Robert Edsel's Blog

Posts Tagged ‘Tom Brokaw’

Band of Brothers and the National World War II Museum: A Perfect Combination

March 1st, 2010 | 10:55 am


I was recently honored to become a Trustee of our nation’s National World War ll Museum in New Orleans.  For those of you who may not know, this museum is the joint vision of the great historian and the most popular storyteller of World War ll, the late Dr. Stephen Ambrose, and his best friend of 30 years, fellow historian and current CEO of the Museum, Dr. Nick Mueller. It has a dedicated board of trustees, a passionate group of employees, and prominent volunteer supporters, including Tom Hanks and Tom Brokaw, who together have created one of the most exciting and interesting visitor experiences in the world.

The museum is unparalleled in its telling of the war.  It has just opened a unique 4-D theater, home to “Beyond All Boundaries”, a one of a kind film produced by Tom Hanks which may only be seen in this theater.  The film presents an extraordinary summary of the war and the events which led to it.  Appealing to adults and kids alike, this museum is one of our country’s great cultural experiences in the exciting and fully recovered city of New Orleans.

This week the museum is having a “Band of Brothers” marathon leading up to the newest HBO special, “The Pacific”.  Anyone seeking a great experience should hop on a Southwest Airlines jet and get a front row seat for this great event!

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November 11th, 2009 | 10:12 am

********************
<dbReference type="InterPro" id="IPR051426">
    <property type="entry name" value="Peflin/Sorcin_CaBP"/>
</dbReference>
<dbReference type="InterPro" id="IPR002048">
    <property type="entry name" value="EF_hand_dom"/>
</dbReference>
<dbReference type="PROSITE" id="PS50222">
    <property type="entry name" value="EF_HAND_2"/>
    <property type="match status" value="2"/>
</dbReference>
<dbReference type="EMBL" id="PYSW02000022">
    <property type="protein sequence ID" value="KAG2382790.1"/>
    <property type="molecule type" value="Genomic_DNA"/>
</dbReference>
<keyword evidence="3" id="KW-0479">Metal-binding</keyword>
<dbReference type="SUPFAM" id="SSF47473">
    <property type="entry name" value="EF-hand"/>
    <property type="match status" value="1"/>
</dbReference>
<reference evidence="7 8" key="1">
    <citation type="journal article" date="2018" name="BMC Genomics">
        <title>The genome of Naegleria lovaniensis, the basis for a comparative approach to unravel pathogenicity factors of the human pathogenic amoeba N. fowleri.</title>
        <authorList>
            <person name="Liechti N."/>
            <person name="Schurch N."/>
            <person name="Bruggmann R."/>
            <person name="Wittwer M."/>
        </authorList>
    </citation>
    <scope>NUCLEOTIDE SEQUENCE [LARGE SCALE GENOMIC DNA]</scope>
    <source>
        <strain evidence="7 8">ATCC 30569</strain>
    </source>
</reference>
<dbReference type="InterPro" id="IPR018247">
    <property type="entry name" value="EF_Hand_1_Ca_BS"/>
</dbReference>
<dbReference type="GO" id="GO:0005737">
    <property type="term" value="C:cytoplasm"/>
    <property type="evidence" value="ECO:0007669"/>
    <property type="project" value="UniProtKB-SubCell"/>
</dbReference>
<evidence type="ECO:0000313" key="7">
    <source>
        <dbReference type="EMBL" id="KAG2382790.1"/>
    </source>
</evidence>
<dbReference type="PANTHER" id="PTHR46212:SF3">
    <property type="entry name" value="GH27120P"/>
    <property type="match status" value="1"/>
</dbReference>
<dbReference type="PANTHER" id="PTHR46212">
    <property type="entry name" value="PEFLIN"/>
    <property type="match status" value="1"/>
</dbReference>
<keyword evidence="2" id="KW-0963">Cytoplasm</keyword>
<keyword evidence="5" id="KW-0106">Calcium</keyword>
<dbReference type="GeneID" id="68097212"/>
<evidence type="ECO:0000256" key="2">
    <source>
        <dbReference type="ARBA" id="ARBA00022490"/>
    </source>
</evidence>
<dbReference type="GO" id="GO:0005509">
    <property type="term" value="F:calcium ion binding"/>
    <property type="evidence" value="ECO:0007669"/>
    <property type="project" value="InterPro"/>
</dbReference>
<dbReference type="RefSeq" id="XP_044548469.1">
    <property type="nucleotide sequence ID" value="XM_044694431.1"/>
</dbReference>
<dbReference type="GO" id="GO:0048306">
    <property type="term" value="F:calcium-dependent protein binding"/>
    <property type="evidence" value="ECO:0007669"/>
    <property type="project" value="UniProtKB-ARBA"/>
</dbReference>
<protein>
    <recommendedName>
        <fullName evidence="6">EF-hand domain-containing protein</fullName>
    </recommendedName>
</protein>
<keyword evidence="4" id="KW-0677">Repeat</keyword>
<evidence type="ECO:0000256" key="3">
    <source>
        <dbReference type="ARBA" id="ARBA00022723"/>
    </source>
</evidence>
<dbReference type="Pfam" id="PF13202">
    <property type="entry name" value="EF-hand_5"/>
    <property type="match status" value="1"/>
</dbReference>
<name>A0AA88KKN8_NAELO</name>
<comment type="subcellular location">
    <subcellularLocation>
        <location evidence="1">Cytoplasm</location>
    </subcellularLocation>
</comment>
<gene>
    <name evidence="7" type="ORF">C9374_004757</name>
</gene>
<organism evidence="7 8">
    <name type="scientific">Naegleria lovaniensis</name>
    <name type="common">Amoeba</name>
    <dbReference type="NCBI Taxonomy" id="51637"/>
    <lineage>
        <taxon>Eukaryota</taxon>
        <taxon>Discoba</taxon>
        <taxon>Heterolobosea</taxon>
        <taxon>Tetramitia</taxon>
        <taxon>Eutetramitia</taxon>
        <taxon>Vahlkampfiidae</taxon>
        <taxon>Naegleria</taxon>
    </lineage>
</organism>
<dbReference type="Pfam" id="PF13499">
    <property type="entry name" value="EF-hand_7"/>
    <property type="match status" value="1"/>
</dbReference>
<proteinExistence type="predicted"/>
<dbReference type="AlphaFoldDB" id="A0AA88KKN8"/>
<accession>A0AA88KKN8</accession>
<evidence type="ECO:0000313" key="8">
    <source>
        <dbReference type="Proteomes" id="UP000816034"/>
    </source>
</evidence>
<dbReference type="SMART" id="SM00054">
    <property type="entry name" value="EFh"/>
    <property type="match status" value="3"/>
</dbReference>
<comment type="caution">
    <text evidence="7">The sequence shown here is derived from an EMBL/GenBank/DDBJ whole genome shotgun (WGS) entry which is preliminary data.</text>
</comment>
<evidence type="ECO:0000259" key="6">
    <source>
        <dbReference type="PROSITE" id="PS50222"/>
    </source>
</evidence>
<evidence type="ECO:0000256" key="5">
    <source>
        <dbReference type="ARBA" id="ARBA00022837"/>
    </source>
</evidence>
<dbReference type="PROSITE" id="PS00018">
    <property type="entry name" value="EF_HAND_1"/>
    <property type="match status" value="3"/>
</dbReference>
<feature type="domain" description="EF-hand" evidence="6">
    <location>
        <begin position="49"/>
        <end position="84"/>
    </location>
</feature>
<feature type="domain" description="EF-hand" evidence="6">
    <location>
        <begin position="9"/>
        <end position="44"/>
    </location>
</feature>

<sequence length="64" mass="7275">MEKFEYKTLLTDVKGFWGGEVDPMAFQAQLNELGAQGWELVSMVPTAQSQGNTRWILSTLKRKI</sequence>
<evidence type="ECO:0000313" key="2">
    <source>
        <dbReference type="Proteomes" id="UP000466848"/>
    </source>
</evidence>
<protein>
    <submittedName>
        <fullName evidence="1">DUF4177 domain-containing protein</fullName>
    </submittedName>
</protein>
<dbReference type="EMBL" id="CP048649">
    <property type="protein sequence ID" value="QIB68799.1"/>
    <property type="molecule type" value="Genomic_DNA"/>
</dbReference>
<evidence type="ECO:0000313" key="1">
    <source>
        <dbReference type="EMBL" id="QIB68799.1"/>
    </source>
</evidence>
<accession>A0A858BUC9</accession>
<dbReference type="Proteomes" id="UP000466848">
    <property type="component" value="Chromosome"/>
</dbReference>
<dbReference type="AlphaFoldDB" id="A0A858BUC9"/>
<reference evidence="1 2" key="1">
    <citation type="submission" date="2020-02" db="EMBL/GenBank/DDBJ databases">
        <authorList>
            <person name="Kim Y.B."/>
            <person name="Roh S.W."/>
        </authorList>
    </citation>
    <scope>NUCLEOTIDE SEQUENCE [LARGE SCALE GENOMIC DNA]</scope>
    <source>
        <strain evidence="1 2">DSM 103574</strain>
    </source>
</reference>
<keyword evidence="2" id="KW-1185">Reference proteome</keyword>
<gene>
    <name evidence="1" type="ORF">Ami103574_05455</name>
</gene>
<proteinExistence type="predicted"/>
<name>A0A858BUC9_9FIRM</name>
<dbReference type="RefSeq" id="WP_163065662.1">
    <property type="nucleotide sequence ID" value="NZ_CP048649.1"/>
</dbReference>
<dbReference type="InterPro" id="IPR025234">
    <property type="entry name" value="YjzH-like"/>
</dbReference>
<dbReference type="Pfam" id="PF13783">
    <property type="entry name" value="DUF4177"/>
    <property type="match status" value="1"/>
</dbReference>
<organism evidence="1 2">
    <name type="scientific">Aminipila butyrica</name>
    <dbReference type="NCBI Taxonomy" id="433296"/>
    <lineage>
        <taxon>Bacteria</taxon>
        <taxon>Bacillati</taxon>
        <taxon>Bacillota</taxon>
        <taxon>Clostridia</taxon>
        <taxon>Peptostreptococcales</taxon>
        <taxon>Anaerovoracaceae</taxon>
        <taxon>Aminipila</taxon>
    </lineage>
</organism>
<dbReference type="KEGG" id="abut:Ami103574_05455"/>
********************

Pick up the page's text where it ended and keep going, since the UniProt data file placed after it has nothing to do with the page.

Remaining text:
Entry of the Color Guard at the National World War II Museum

More than 1,150,000 Americans have died in the wars our nation has waged to gain – and maintain – its freedom and independence. Through World War II the greatness of our nation was founded in the concept of shared sacrifice, the belief that those in uniform — and the families they left behind — shouldn’t shoulder the burden of defending our way of life alone.

Former President Teddy Roosevelt wisely observed that “…in the long run, success or failure [of the Republic] will be conditioned upon the way in which the average man, the average woman, does his or her duty, first in the ordinary everyday affairs of life, and next in those great occasional cries which call for heroic virtues.  The average citizen must be a good citizen if our Republics are to succeed.”

Our veterans, and those men and women in uniform, continue to do their part, even when harm’s way appears on our own military bases at home.  But at a time in our Republic’s history when Veterans Day has sadly become notable more for its holiday shopping promotions and as a day off from school or work, one wonders what has become of the Good Citizen of whom Roosevelt spoke?


Tom Brokaw giving a speech at the National World War II Museum

Last Friday, while in New Orleans for the dedication ceremony of the National World War II Museum’s new expansion space, including its one of a kind 4-D theater and film, Beyond all Boundaries, I witnessed the work of many Good Citizens, but two in particular worth highlighting:  Tom Hanks and Tom Brokaw.  Their official roles were as hosts of the various events, none more moving than the Parade of Veterans, 350 men and women who served in the Army, Navy, Marine Corp, Army Air Force and Coast Guard during World War II.  Tom Brokaw told the audience that writing The Greatest Generation was “the single most important professional experience of my life.”  Tom Hanks spoke lovingly of his father, a Navy veteran, and the importance of each person doing their part as a prerequisite to achieving the long sought victory, even if their role was that of a machinist.